Despite widespread reports the Food and Drug Administration (FDA) has suspended oversight of food safety during the federal shutdown, the agency says that function will continue as usual because of emergency funding.
A statement posted on the agency’s website reads, “All our work is important, but only some of our work is permitted to continue during a lapse in funding.” Among those continuing functions, it specifies, are “monitoring for and quickly responding to outbreaks related to foodborne illness and the flu.”
Similarly,instructions posted by the U.S. Department of Homeland Security (USHS) contradict assertions that restaurants are impeded from hiring workers during the shutdown because applicants’ legal right to work cannot be verified. Instant checks via the E-Verify system have indeed been suspended, but the USHS explains on its website that the requirement of validating a worker’s status within three days has also been temporarily revoked. Restaurants can continue to hire, provided an I-9 form is completed as usual and presented with materials supporting the applicant’s right to work in the U.S.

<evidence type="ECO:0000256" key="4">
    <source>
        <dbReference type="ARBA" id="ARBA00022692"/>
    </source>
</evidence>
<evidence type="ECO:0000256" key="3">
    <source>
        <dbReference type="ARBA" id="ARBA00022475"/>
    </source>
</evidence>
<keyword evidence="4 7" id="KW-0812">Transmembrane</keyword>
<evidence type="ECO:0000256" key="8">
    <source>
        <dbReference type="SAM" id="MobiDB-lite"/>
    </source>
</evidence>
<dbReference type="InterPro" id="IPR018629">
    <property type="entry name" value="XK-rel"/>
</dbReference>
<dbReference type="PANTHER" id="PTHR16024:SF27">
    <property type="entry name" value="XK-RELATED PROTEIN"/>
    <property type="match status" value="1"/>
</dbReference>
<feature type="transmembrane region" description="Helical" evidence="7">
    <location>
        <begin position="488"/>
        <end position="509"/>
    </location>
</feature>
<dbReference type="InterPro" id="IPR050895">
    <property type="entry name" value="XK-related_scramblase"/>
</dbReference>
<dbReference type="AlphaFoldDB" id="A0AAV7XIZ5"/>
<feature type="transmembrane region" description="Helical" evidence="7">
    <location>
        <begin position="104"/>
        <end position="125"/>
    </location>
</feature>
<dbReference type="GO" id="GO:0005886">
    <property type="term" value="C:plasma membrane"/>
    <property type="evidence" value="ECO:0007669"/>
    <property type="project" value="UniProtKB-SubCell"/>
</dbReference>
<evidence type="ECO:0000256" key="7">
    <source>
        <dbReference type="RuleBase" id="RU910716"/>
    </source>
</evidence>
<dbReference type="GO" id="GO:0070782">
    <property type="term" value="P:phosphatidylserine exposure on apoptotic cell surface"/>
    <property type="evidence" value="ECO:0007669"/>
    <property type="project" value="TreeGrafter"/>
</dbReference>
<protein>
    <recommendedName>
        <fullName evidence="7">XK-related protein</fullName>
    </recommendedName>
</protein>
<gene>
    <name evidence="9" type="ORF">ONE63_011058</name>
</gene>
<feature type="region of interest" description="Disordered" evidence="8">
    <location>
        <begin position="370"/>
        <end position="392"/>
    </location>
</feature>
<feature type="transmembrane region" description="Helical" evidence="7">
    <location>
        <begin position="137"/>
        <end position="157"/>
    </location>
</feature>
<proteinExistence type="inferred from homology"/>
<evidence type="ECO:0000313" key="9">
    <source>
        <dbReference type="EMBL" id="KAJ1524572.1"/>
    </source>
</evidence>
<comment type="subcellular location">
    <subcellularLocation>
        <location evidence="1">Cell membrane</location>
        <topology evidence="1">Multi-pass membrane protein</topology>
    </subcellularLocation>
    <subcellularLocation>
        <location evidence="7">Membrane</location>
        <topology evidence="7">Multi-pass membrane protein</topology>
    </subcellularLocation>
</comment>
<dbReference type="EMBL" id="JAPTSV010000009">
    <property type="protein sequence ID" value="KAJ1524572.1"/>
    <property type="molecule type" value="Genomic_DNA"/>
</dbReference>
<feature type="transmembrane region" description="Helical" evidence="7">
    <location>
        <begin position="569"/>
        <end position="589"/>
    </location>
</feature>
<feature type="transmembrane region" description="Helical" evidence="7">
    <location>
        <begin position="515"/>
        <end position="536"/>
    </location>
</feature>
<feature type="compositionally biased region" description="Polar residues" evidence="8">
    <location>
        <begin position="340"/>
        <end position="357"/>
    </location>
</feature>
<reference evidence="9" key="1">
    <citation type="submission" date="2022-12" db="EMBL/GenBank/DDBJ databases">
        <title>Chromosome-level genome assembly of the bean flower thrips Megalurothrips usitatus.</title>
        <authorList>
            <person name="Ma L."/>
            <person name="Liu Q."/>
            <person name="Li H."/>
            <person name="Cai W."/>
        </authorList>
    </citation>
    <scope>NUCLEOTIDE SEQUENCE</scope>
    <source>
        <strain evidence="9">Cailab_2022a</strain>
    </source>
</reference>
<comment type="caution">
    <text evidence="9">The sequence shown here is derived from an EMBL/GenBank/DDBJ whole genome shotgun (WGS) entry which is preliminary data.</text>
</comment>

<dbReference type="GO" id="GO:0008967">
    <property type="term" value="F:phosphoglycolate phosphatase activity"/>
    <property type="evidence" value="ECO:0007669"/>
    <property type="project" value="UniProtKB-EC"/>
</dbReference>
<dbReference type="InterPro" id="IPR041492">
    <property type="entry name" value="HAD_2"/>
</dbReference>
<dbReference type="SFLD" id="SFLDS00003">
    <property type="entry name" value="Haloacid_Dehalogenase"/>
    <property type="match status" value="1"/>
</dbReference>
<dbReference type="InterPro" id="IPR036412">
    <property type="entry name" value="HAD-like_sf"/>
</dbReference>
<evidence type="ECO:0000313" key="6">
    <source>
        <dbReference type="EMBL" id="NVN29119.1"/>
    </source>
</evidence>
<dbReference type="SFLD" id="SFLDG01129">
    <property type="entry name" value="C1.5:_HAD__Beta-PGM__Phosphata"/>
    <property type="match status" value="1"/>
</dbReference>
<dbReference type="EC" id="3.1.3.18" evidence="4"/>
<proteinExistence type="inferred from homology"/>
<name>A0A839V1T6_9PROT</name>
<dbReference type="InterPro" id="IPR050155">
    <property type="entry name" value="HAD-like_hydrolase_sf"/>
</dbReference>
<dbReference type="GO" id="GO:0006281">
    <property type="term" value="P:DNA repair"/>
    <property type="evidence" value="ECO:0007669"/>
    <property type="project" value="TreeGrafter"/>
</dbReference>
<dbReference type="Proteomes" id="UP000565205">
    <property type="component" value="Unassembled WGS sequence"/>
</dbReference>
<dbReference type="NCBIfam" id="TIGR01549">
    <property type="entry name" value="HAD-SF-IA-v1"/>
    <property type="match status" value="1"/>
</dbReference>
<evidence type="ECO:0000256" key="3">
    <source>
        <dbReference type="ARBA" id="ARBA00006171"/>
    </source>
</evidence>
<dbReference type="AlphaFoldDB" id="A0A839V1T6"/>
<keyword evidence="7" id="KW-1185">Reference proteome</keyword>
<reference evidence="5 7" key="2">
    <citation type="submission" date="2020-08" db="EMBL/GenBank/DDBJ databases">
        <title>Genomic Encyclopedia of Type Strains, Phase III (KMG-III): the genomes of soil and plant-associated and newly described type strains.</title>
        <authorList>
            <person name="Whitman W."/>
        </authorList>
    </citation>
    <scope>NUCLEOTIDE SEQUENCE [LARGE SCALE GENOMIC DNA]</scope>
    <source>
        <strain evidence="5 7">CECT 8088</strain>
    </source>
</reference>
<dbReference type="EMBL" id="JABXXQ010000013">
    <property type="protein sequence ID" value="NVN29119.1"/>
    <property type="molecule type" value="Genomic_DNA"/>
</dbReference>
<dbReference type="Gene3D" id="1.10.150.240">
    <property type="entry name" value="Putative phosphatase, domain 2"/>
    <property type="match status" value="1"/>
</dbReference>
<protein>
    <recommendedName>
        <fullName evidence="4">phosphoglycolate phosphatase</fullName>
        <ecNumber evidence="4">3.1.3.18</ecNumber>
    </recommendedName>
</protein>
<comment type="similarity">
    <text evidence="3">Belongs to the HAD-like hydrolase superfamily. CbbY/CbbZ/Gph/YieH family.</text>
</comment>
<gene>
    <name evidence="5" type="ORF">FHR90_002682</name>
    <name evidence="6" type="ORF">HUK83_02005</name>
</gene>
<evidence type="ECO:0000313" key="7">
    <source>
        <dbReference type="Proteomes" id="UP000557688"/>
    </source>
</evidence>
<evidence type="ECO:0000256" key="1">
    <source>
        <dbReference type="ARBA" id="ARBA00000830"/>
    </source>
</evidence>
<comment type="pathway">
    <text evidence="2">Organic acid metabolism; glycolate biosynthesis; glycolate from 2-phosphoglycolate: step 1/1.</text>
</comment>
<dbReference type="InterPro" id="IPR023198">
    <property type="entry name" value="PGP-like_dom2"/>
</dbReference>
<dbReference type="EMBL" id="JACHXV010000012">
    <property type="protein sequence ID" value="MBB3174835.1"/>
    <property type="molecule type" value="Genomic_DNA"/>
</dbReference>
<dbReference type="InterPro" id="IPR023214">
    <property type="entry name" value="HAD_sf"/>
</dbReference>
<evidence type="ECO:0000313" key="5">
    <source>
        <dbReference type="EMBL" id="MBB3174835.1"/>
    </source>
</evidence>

The bureau said it will provide employers with instructions for verifying new hires’ eligibility once regular funding resumes.
Even with the federal government shut down, sanitation inspections of restaurants are unaffected because those checks are conducted by local health agencies, not the FDA or other federal authorities. The FDA usually gets involved in a food-safety issue at the central processing level, and typically when instances of a contamination occur across multiple states.
Media assertions that the FDA was suspending its watchdog functions surfaced on the same day the Centers for Disease Control and Prevention (CDC), another federal guardian of food safety, announced that an E. coli outbreak linked to romaine lettuce is over.
The CDC’s posting on Jan. 9 is itself an indication that at least some functions of the agency are continuing. Many federal agencies posted notices that their websites would not be updated as long as they were denied funding.
Among them were the other federal entities with food-safety oversight, the U.S. Department of Agriculture and U.S. Immigration and Customs Enforcement.